Demonstrations designed to capture the student's imagination

In this series, Colin Baker of Bedford School provides spectacular demonstrations, designed to capture the student's imagination. The demonstrations are easy to prepare, safe to dispose of and, they work.


Nothing tends to imprint chemical facts upon the mind so much as the exhibition of interesting experiments
- Samuel Parkes, 1816

Polymers are substances that contain a large number of structural units joined by the same type of linkage. These substances often form into a chain-like structure. Polymers in Nature have been around since the beginning of time - starch, cellulose, and rubber are all polymers. Man-made polymers have been studied since 1832. Today, the polymer industry has grown to be larger than the aluminium, copper and steel industries combined.

Polymers already have a range of applications that far exceeds that of any other class of material available to man. Current applications extend from adhesives, coatings, foams, and packaging materials, through textile and industrial fibres, and composites, to electronic, biomedical and optical devices, and precursors for many recently developed high-tech ceramics.

Poly(ethenol), ie poly(vinyl alcohol), PVA, has a repeating vinyl alcohol unit with a molecular formula of [-CH2 CHOH-]n. Its molecular weight can range from 25000 to 300000, depending on its chain length, which affects its viscosity.

Borax, ie sodium tetraborate decahydrate, Na2B4O7.10H2O, when dissolved in water, hydrolyses to form a boric acid-borate ion solution with a pH of about nine.

B4O72– (aq) + H2O(l) → HB4O7 (aq) + OH (aq)

B4O72– (aq) + 5H2O(l) + 2H+ (aq) → 4H3BO3 (aq)

B(OH)3 (aq) + H2O(l) → B(OH)4 (aq) + H+ (aq)

Borax is interesting since it contains boron atoms with both tetrahedral and trigonal planar stereochemistry. Boric acid's acidity is explained by electron pair acceptance rather than proton donation, and it is therefore a monoprotic acid, not triprotic as expected.

When solutions of poly(ethenol) and sodium tetraborate are mixed, the borate ions, B(OH)4 (aq) react with the hydroxyl groups (OH) of the poly(ethenol). Weak cross-linking within the polymer occurs to produce a viscoelastic gel. The high solubility in water suggests that extensive hydrogen bonding exists.


  • Poly(ethenol), [-CH2CHOH-]n, 40g;
  • Na2B4 O7.10H2O, 4g;
  • Food colouring;
  • Distilled water;
  • Two-litre, 250cm3, and 100cm3 beakers;
  • Hot plate with magnetic stirrer;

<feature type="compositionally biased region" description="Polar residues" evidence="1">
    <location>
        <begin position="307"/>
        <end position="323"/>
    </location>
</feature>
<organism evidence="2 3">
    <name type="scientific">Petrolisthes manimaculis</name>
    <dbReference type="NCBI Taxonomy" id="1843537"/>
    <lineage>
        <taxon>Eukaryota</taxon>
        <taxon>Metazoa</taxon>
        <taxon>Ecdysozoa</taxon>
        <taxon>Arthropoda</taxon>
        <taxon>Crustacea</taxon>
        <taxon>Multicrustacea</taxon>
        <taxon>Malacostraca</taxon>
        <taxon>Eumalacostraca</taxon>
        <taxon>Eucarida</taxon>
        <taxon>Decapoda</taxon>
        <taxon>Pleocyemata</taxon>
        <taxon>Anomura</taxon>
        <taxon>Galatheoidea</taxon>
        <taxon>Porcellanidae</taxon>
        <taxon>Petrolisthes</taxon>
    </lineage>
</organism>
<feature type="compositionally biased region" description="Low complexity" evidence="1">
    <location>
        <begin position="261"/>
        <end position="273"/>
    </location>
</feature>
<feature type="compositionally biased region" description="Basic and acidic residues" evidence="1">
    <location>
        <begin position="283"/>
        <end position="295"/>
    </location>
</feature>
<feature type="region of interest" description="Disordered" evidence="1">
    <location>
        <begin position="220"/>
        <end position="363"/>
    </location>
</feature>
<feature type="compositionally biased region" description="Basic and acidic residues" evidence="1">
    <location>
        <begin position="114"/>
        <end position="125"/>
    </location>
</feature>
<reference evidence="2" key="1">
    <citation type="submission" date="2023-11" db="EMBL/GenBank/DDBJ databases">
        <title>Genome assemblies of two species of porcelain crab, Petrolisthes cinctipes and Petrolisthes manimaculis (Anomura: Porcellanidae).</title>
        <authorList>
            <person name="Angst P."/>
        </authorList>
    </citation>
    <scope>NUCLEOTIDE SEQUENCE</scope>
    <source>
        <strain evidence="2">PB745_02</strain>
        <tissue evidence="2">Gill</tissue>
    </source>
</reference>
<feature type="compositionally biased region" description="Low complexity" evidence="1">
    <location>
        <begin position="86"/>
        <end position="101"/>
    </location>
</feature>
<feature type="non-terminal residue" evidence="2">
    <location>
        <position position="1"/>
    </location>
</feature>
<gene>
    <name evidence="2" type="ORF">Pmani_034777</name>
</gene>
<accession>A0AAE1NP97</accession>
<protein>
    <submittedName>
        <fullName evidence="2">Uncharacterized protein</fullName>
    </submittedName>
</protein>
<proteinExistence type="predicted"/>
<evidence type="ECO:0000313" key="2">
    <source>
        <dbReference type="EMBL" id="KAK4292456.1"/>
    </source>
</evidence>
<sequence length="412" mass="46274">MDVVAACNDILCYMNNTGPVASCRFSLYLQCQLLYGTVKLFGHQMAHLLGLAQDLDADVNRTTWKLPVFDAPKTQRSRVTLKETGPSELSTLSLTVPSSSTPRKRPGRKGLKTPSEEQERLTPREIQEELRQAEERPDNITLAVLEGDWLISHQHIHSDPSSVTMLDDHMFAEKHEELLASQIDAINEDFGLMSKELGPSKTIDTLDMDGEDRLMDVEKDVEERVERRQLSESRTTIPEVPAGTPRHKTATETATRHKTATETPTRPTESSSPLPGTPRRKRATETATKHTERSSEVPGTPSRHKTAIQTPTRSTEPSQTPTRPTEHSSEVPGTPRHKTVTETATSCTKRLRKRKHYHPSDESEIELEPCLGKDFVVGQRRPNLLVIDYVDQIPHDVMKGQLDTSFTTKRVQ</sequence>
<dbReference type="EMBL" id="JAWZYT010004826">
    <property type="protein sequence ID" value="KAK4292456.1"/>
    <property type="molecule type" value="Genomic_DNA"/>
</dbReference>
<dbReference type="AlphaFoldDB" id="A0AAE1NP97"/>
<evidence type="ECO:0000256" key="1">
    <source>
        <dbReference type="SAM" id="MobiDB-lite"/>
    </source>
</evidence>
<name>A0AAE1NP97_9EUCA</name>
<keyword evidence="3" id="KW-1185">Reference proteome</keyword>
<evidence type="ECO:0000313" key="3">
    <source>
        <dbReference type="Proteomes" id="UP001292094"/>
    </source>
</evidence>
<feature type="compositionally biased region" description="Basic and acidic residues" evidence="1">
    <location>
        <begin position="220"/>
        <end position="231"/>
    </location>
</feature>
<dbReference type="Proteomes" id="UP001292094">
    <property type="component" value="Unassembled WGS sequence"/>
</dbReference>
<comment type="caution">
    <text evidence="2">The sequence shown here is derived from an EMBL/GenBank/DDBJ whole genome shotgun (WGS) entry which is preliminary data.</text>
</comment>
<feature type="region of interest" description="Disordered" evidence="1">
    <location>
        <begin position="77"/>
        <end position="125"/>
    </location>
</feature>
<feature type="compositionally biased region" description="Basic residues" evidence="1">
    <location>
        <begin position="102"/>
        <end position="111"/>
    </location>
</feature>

• Glass stirring rod;
  • Rubber gloves.             


Poly(ethenol) as a solid is mixed in water to make a 4 per cent solution, ie 40g per 960g of water. The best results are obtained by heating the water to ca 80°C on a hot plate with a magnetic stirrer. Sprinkle the powder in very gently and slowly on the top of the solution while stirring to avoid the mixture clumping together. Temperatures above 90°C may result in decomposition. Continue to sprinkle the powder into the hot solution while it is stirring. After all the powder has been added to the water, place a top on the vessel. If the water evaporates, a skin of poly(ethenol) will form. This can be lifted off and shown to the students. Continue stirring until the mixture is uniform (it will become viscous). Allow the solution to cool. The resulting solution is ready for use.

Sodium tetraborate decahydrate is mixed at a 4 per cent concentration in water. Measure out 4g of sodium tetraborate decahydrate and dissolve in 96g of water. In a beaker mix 50cm3 4 per cent poly(ethenol) with 10cm3 4 per cent sodium tetraborate decahydrate, and stir well with a glass rod. After a few minutes a gel is formed which can be lifted out with the glass rod. Repeat with different volume ratios to investigate the amount of cross-linking.


Wear safety glasses and rubber gloves at all times. There are no hazards associated with the poly(ethenol). Sodium tetraborate decahydrate is toxic by ingestion. Borate concentrations below 8% are not classified as hazardous. Take care to keep the chemicals and the polymer away from clothes because they may produce permanent stains.

Special tips

Any volume of the two liquids can be mixed but start with a 5:1 ratio of poly(ethenol) to sodium tetraborate decahydrate. Food colouring can be added to poly(ethenol) in the beaker to make different colours. This colouring should be added before any of the sodium tetraborate decahydrate solution has been added, or it can be added directly to this solution. For poly(ethenol) samples below 85 g/mol, the results are more satisfactory if the concentrations of poly(ethenol) and borate are doubled.

A crossed-linked polymer

Reaction of PVA with borax

Teaching goals

Gases and liquids are classified as fluids because both can flow and change their shapes. Sir Isaac Newton's (1642-1727) Law of Viscosity states that only a change in temperature affects the viscosity of a fluid. Newton, however, had never seen the polymer produced by this experiment. This creepy ooze, like other fluids, shows an increase in molecular motion with an increase in temperature but, unlike other fluids, its viscosity increases with an increasing pressure. Pressure makes it behave as a solid. Since this polymer defies Newton's Laws of fluids, it is considered a 'non-Newtonian' fluid.

Sodium tetraborate decahydrate serves to cross-link the poly(ethenol), see equation (i). Thus the degree of cross-linking can be varied by changing the borate concentration.1 This can be done by 'disabling' the borate by protonation with a strong acid. The titration of the cross-linked polymer with sulphuric acid allows students to examine the relationship between cross-linking, viscosity, and the onset of gelation. This modification produces an interesting experiment to introduce students to the relationship between molecular structure and the bulk properties of macromolecules.